Nick Kononov: How I Fell for WebStorm – the Second Time Around

Today we’d like to share the most interesting parts from our conversation with Nick Kononov, a full-stack web developer and an avid user of JetBrains IDEs. Nick told us about his background and explained why he decided to stick with WebStorm despite a negative first impression.

Hi Nick! Could you tell us a little bit about what you do?

nick-kononovRight now I’m working on a massive project called Empathic Building. The main idea behind it is to make office buildings more human-centric, which, in turn, would make employees more efficient and businesses more successful. Originally I started as an integrations developer, mainly handling custom integration requests from our clients. Later on, I expanded to doing client-side work. Now I also provide some technical assistance to the rest of our team, so I’d say I’ve become a jack of all trades. Before that, I had two other jobs where I was responsible for frontend tasks and got to work with Node.js and Android.

What technologies do you get to work with at your current job?

Our client is written in React with Redux and there’s a bunch of other smaller packages that are used here and there. On the backend, we do Python. As for databases, we use PostgreSQL. We also have our own engine for 2D and 3D graphics. That’s the current state of affairs.

Do you remember how you started using JetBrains products?

A colleague of mine got me hooked on them at my current job. I remember trying WebStorm when Atom was in its infancy and VS Code wasn’t a thing. The initial impression was that it was slow and clunky, but I guess I just wasn’t ready.

When I started doing Python development, PyCharm became indispensable because of its integration with Docker, code completion, and a lot of other things that helped me stay productive. So, PyCharm Professional became my first JetBrains IDE. Then I got an All Products Pack subscription as I also wanted to use WebStorm, GoLand, and DataGrip. I knew that technically I could get everything I needed from just two IDEs, PyCharm Professional and GoLand, as they include all the features of WebStorm and DataGrip, but I like having a dedicated tool for each purpose.

You said WebStorm was clunky and slow, yet you decided to switch to it later. What made you change your mind?

As I said, I think I just wasn’t ready for it the first time. I was a student back then and wasn’t really looking for something powerful, something that could help me do my work more efficiently. I just needed a tool that was free and, well, good enough.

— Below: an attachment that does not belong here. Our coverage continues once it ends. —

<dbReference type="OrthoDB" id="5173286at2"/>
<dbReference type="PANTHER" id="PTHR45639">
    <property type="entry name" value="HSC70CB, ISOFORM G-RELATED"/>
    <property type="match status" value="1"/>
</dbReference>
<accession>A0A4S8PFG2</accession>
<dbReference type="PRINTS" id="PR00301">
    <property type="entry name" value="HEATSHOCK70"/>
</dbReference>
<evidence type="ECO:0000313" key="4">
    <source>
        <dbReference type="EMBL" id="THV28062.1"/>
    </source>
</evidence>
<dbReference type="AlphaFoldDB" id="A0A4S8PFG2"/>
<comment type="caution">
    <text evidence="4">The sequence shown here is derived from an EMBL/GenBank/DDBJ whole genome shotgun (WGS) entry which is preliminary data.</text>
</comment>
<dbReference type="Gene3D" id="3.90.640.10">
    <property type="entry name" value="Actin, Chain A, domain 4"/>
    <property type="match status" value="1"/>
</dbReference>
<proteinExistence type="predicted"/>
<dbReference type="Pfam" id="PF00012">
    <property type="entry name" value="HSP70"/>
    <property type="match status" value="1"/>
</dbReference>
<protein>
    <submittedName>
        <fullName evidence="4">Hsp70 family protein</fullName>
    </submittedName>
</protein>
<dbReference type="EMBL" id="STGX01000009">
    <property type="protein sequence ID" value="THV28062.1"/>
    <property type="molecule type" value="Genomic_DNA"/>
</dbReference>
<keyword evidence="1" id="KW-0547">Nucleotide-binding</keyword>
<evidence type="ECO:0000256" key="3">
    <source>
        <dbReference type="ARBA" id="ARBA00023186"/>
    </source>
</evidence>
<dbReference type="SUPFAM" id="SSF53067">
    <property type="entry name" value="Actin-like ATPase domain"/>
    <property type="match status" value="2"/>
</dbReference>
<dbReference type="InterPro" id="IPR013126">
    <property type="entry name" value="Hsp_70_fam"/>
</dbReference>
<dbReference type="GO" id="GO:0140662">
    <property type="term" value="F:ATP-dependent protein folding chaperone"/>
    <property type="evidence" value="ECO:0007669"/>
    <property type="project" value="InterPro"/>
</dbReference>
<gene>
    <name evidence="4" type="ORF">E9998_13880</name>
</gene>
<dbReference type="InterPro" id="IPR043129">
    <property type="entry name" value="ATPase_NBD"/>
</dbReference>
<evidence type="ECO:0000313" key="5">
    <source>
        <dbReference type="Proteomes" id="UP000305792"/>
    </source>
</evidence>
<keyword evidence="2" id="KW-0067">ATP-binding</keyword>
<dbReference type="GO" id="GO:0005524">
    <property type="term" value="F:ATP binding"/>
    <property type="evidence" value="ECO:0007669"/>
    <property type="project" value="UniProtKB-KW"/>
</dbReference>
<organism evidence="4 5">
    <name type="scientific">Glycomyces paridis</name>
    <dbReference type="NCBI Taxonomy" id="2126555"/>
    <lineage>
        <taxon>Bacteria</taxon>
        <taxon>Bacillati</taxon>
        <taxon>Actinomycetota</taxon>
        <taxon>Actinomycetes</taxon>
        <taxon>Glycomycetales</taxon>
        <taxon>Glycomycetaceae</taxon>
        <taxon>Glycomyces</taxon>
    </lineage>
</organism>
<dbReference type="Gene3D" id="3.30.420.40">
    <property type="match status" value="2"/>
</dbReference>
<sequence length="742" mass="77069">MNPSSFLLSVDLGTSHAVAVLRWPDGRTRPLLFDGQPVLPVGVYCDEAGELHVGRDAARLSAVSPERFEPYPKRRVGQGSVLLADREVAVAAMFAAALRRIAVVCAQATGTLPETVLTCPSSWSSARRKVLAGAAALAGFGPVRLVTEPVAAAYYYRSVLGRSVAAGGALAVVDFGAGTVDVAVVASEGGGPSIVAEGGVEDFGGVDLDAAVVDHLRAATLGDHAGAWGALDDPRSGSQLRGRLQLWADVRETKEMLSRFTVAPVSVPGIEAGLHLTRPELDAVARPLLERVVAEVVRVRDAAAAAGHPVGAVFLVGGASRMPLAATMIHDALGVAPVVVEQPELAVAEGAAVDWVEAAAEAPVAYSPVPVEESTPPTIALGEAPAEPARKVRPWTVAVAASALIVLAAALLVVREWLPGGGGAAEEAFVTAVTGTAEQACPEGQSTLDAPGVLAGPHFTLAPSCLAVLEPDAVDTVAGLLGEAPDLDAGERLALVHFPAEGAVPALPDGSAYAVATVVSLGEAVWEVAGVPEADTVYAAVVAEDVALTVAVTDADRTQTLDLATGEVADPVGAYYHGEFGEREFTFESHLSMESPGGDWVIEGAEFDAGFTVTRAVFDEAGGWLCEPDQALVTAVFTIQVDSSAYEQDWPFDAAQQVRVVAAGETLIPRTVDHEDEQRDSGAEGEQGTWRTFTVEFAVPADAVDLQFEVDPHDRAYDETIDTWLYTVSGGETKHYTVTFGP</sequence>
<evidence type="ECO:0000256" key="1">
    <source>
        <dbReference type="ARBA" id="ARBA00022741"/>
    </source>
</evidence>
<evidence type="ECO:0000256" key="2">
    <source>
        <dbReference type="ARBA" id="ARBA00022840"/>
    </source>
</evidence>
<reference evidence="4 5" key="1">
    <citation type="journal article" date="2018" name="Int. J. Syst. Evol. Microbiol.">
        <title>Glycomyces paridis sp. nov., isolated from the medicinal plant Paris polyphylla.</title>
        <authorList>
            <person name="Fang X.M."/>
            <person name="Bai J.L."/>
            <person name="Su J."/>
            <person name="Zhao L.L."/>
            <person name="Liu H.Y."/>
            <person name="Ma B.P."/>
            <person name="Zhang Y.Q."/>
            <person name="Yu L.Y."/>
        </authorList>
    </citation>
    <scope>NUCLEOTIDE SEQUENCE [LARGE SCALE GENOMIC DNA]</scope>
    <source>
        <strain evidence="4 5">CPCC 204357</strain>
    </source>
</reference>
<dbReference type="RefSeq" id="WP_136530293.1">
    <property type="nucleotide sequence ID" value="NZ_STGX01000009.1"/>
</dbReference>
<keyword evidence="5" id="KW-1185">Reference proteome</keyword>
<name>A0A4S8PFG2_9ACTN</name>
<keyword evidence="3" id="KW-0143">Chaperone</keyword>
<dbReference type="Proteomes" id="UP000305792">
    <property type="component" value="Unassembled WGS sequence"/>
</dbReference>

After Atom, VS Code came into the picture. It had great TypeScript support, and as I was doing TypeScript at that point, I was happy with it. Later I started doing Angular and React. The projects became more complex and I realized that VS Code sorely lacked an understanding of the project structure. To make the IDE understand it better, you had to install multiple third-party plugins, which often refused to work reliably. Even with all the plugins installed, some features like auto-imports didn’t work in a consistent manner.

As I was successfully using PyCharm for Python development in parallel, I figured I could’ve formed the wrong first impression of WebStorm. So, I decided to give it another chance, and it didn’t let me down!

What exactly sold you on WebStorm this time?

Even this time WebStorm required some getting used to. However, the fact that I could just open a large project and everything was working flawlessly (apart from very specific things) made me enjoy WebStorm a lot. Second, the integration with Prettier was so much easier to execute. I can’t say the integration was hard to use in VS Code, but it felt much faster in WebStorm by comparison. But what sold me completely was refactoring, because of how easy and reliable it is.

When getting used to WebStorm, what was the hardest part? Can you give any advice to those who are new to it?

Getting to know the shortcuts. It’s true for other JetBrains IDEs that I used, as shortcuts are the same for all of them. What eased the transition the most was the Key Promoter X plugin, which I would definitely recommend to all new users. Whenever I did something with the mouse, the plugin would show me a popup saying, “Hey, instead of navigating with the mouse, you can press this key combination”. I naturally learned to use the mouse less and less, and that helped me code faster.

I’d also say that you have to realize that WebStorm isn’t a simple text editor but an IDE. Yes, it might be less lightweight than text editors and have a more difficult learning curve at the very beginning. But once you get used to it, it increases your productivity a lot.

Nice tips, thank you! And one last question: what are your favorite WebStorm features?

My top favorite feature would be Search Everywhere (Shift+Shift). It’s the perfect way to look for anything, be it files, symbols, classes, or actions.

Next would be Git integration. It’s insane how well comparing branches and reviewing the diff work. Plus, I like how the IDE reminds you of checking TODOs, optimizing imports, all of that headache, right before committing changes.

Lastly, I use code refactorings a lot, especially the ones for extracting different kinds of things, like variables and methods.


We’d like to thank Nick for taking part in this Q&A.

If you use WebStorm and feel like sharing your experience with us, please let us know by leaving a comment below or contacting us.

The WebStorm team

About Ekaterina Ryabukha

WebStorm Product Marketing Manager at JetBrains
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